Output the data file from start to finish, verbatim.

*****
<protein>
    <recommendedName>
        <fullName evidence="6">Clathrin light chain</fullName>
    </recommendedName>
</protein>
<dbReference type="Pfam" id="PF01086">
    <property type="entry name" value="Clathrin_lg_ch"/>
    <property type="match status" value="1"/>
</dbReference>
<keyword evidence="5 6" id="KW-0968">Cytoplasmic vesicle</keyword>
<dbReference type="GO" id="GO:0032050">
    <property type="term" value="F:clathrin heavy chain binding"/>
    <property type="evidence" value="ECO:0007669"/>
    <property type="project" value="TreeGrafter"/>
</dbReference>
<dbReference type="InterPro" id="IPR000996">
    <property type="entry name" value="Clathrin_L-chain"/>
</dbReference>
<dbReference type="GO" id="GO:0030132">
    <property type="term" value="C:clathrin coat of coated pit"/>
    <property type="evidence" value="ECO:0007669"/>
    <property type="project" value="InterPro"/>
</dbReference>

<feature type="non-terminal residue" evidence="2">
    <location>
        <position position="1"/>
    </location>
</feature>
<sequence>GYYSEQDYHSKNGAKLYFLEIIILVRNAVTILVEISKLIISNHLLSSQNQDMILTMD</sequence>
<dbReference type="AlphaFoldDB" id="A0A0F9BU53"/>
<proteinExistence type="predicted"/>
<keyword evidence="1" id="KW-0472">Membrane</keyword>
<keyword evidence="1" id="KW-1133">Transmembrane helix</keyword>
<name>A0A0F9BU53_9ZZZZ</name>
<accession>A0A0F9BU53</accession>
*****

<protein>
    <recommendedName>
        <fullName evidence="6">Clathrin light chain</fullName>
    </recommendedName>
</protein>
<dbReference type="Pfam" id="PF01086">
    <property type="entry name" value="Clathrin_lg_ch"/>
    <property type="match status" value="1"/>
</dbReference>
<keyword evidence="5 6" id="KW-0968">Cytoplasmic vesicle</keyword>
<dbReference type="GO" id="GO:0032050">
    <property type="term" value="F:clathrin heavy chain binding"/>
    <property type="evidence" value="ECO:0007669"/>
    <property type="project" value="TreeGrafter"/>
</dbReference>
<dbReference type="InterPro" id="IPR000996">
    <property type="entry name" value="Clathrin_L-chain"/>
</dbReference>
<dbReference type="GO" id="GO:0030132">
    <property type="term" value="C:clathrin coat of coated pit"/>
    <property type="evidence" value="ECO:0007669"/>
    <property type="project" value="InterPro"/>
</dbReference>

<feature type="non-terminal residue" evidence="2">
    <location>
        <position position="1"/>
    </location>
</feature>
<sequence>GYYSEQDYHSKNGAKLYFLEIIILVRNAVTILVEISKLIISNHLLSSQNQDMILTMD</sequence>
<dbReference type="AlphaFoldDB" id="A0A0F9BU53"/>
<proteinExistence type="predicted"/>
<keyword evidence="1" id="KW-0472">Membrane</keyword>
<keyword evidence="1" id="KW-1133">Transmembrane helix</keyword>
<name>A0A0F9BU53_9ZZZZ</name>
<accession>A0A0F9BU53</accession>